Premier League, March 31 2018
Manchester United tightened their hold on second place in the Premier League – and added to the worry over their opponents' survival hopes – with a routine win over Swansea City at Old Trafford. Jose Mourinho’s team set the tone early, with Romelu Lukaku celebrating his 100th goal in the Premier League – a fine achievement for a striker who has so often divided opinion in English football. Not long after, Alexis Sanchez ended his two-month goal drought to double United's lead. Swansea weren’t without their threat in the second half, but it was simply too little, too late from Carlos Carvalhal’s side, whose battle for top-flight safety goes on.
11 / 5
SHOTS / ON TARGET
1 / 0
Passes / Accurate
6 / 0 / 0
Fouls / Yellow / Red
12 / 0 / 0
Manchester United set up in a 4-2-3-1 formation, with Paul Pogba and Nemanja Matic the central partnership protecting the defensive back line. To support lone striker Romelu Lukaku, Jose Mourinho deployed an attacking midfield trio of Alexis Sanchez, Jesse Lingard and Juan Mata.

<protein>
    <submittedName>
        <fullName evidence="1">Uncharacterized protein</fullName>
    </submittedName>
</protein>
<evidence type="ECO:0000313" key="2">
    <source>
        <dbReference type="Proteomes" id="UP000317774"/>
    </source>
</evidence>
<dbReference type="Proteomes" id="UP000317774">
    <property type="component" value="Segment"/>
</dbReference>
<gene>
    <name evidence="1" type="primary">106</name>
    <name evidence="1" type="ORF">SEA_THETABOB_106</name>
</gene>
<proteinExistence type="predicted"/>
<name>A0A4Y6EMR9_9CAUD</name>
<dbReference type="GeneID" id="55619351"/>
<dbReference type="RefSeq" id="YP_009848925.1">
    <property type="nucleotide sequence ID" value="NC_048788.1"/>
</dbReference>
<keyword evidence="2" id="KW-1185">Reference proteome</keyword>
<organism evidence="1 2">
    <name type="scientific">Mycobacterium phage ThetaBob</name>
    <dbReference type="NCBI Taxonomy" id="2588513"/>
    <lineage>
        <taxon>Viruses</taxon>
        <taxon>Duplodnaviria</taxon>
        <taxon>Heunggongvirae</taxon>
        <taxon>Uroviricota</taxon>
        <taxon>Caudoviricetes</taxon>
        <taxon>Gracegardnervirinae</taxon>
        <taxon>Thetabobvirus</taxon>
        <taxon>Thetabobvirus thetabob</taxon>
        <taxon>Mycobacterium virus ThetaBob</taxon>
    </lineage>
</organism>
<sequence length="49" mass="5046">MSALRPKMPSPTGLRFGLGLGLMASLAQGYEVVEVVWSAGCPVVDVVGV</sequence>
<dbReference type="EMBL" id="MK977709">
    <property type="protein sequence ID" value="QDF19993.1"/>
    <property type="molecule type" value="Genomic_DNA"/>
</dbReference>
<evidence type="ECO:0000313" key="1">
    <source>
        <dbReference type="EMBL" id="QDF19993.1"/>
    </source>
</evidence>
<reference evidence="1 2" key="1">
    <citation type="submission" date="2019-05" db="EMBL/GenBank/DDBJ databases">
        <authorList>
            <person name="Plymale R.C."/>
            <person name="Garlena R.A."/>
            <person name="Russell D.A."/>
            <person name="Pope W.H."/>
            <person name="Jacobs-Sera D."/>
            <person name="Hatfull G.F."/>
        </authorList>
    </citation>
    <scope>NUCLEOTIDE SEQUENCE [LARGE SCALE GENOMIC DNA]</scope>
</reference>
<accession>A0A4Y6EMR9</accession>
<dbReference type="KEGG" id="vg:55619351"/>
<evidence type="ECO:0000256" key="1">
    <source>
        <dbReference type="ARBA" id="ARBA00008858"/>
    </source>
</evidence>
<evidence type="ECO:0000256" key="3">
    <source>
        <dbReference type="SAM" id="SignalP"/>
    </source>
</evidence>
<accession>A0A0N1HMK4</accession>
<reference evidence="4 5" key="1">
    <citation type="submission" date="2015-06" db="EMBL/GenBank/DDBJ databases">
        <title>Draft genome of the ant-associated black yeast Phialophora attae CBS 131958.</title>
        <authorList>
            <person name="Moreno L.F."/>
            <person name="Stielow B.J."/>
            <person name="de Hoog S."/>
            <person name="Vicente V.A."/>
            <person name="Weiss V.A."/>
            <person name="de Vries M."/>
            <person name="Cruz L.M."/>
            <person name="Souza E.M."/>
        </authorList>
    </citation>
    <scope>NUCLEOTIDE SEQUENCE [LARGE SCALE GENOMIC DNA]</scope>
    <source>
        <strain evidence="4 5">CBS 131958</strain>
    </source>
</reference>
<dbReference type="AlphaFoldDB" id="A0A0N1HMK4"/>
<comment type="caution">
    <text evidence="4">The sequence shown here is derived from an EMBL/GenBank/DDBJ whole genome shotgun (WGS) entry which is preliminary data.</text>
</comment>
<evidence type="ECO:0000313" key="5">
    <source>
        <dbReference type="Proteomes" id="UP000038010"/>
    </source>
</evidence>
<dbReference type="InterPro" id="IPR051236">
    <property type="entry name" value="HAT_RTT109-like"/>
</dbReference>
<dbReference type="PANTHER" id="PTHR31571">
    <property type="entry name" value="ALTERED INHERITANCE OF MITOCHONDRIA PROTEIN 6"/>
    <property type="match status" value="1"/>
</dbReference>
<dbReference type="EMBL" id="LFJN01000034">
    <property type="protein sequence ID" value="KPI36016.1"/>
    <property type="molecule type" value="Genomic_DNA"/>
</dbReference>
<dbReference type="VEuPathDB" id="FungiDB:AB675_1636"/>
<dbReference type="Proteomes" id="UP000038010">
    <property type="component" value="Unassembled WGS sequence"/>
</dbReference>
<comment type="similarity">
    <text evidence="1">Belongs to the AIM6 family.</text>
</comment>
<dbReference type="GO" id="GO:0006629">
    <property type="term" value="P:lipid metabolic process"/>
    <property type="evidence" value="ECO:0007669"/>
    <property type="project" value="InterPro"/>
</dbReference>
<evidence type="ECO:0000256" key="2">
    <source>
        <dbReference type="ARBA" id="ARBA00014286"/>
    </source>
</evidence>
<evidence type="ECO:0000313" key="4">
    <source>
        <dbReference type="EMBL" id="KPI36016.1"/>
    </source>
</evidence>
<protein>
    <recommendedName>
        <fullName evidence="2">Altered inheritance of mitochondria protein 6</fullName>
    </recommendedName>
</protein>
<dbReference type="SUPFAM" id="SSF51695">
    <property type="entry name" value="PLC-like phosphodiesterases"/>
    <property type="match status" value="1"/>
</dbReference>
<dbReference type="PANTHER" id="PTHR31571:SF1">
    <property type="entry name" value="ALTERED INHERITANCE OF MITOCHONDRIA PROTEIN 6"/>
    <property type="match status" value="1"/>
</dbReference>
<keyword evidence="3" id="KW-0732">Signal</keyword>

As Swansea began in an early low block, United had little interference when building from deep in the first half. Chris Smalling, Victor Lindelof, Pogba and Matic – with only pressure from a lonely Andre Ayew to be wary of – worked the ball to the halfway line with ease. To penetrate Swansea’s congested midfield, United’s wing-backs – Ashley Young and Antonio Valencia – provided maximum width. Sanchez, Mata and Lingard, meanwhile, drifted in between Swansea’s defensive and midfield lines, often rotating to create space for vertical passes from Pogba or Matic.